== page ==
Nationality: United States of America
Occupation: VP, Renewables Engie Solar
Residence: Kansas City, MO
Date of Performance/Collection: 4/16/20
Primary Language: English
“So this is a story about- nearby where I grew up in Connecticut there’s a little teeny town in the southern part of Connecticut called Moodus and its where my first cousins lived and we used to go visit around the holidays, Christmas in particular I remember visiting for Christmas Eve because we would trade on and off every year, one year we’d come visit them, one year they’d come visit us and they’d host a big dinner. And they had this big farmhouse and it backed up on this lake and this farmhouse had a hill, a grassy hill, sloping down to the lake and it was extremely old it had extremely dark wooden floors that were rough because it was a farmhouse. Anyways, so I remember the Moodus noises, I don’t really know if its true or a myth, but it’s basically in this town you can hear these noises coming out of the ground and, doesn’t always happen but it can happen and scientists have looked into this and the most likely explanation is that there are micro-earthquakes that are shallow in the ground and that’s the cause of the noise. That’s something everyone talks about in the town, the mascot for the high-school sports team is the Moodus noises and so I remember being with my cousins in this creepy farmhouse and them telling us the story about the noises and then trying to startle us with noises the entire night.”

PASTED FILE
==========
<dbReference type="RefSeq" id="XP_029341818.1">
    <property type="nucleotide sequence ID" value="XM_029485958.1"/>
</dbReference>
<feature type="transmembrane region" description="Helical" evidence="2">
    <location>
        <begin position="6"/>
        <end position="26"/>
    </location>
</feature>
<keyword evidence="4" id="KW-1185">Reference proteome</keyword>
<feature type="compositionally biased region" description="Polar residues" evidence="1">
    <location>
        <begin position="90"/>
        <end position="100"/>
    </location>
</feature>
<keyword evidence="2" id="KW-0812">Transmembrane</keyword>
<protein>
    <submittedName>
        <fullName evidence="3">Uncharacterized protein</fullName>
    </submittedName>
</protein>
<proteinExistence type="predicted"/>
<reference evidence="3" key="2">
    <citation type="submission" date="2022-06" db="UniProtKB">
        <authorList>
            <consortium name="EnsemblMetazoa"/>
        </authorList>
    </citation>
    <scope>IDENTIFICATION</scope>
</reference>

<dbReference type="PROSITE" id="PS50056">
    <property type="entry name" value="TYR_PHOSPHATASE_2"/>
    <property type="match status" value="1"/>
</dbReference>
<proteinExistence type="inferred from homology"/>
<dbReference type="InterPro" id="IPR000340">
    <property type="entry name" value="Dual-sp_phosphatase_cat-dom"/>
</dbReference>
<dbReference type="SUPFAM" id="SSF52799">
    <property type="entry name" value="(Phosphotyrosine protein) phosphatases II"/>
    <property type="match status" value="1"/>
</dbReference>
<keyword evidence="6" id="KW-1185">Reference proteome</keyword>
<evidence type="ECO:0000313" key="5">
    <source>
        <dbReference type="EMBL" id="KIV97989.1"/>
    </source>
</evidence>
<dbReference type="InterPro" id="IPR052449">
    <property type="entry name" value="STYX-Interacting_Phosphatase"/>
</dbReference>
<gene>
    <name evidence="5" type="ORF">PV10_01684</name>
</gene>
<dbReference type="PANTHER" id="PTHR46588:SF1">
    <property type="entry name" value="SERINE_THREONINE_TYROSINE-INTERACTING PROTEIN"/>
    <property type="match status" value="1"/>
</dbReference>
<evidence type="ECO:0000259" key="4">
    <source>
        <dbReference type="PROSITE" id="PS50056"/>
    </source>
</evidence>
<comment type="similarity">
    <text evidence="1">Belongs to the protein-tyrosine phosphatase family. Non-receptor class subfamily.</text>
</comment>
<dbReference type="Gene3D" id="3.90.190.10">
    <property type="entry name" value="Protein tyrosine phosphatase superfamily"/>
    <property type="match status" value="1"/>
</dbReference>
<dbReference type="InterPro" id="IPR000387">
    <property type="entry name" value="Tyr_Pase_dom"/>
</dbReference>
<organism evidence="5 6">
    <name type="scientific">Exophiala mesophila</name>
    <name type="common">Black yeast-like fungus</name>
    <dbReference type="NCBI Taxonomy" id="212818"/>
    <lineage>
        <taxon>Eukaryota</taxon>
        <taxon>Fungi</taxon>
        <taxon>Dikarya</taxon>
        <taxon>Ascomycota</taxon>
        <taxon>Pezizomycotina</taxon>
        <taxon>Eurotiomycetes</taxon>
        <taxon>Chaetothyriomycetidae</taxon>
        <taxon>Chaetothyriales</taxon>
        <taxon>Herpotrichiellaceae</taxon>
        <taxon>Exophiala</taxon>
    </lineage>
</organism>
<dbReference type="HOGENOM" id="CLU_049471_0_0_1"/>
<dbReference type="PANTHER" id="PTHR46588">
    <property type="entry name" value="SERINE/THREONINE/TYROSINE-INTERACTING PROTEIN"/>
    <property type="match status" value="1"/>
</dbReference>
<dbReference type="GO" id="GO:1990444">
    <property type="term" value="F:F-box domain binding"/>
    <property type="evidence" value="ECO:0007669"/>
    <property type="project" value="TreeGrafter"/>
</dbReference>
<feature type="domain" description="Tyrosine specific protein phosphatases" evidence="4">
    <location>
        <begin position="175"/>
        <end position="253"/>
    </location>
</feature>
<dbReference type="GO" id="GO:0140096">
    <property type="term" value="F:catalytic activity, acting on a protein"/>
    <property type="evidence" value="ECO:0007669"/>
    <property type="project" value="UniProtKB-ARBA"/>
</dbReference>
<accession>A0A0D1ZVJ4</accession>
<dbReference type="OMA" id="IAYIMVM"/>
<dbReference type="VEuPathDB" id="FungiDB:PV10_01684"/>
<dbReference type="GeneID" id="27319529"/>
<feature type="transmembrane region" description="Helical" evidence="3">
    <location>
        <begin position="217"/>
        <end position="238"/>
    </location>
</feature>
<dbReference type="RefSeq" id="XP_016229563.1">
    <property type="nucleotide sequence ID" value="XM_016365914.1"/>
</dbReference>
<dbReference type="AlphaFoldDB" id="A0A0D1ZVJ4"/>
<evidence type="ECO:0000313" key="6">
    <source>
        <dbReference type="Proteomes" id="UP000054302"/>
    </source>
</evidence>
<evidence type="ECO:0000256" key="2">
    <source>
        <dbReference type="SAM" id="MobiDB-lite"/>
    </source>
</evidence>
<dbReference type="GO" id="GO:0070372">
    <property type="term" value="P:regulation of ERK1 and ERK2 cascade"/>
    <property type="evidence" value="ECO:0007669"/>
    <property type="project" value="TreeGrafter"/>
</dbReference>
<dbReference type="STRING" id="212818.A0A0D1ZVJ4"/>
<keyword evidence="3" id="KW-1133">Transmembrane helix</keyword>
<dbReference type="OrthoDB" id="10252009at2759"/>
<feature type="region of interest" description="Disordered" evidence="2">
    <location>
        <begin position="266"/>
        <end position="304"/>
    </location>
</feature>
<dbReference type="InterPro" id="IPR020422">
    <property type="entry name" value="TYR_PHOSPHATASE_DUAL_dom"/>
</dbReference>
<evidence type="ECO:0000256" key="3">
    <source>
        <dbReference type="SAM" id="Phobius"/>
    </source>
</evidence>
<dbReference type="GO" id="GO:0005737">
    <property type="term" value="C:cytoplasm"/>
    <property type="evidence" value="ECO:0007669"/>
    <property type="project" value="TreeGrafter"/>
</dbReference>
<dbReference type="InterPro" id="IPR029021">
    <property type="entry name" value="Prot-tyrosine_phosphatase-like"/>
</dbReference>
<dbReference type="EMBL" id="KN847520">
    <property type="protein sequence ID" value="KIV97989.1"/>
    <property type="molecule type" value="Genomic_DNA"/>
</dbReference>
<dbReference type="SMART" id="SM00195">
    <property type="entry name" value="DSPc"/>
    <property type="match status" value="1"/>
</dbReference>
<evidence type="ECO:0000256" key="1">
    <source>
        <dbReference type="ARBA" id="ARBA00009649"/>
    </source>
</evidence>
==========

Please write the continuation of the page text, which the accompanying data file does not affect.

My informant is a man in his early 50s originally from Hartford, Connecticut. He lived there through his teens and had extended family in the nearby areas. The cousins described here were present for a lot his childhood and they often shared scary stories. The Moodus Noises are well documented phenomena that remain ambiguous and have little physical ties but it serves to unite the town with a common legend. While my informant did not live there, his interaction with his cousins put him in conversation with this legend.
My informant told me about this story when I was asking a group of family and friends about scary stories or legends from their childhood. He told the story in front of the group and I recorded it during that telling.
What I find fascinating about the Moodus noises is the complete lack of any form of the topic from the folkloric perspective. This natural phenomenon serves the primary function of folklore, it unites the town with a common experience. However, there is no supernatural explanation of the noises. They are not tied to spirits or cryptids, they are just ambiguously there. This is fascinating to me, as more often than not, folklore takes some physical form but the Moodus noises are just noises. In my opinion, this is the result of the fact that the noises have a very clear explanation. Compared to other strange phenomena such as Will o’ Wisps, the Moodus noises have a clear explanation of why they occur. As such, they occupy a liminal space between science and folklore, wherein they have an explanation but they still count as community legend.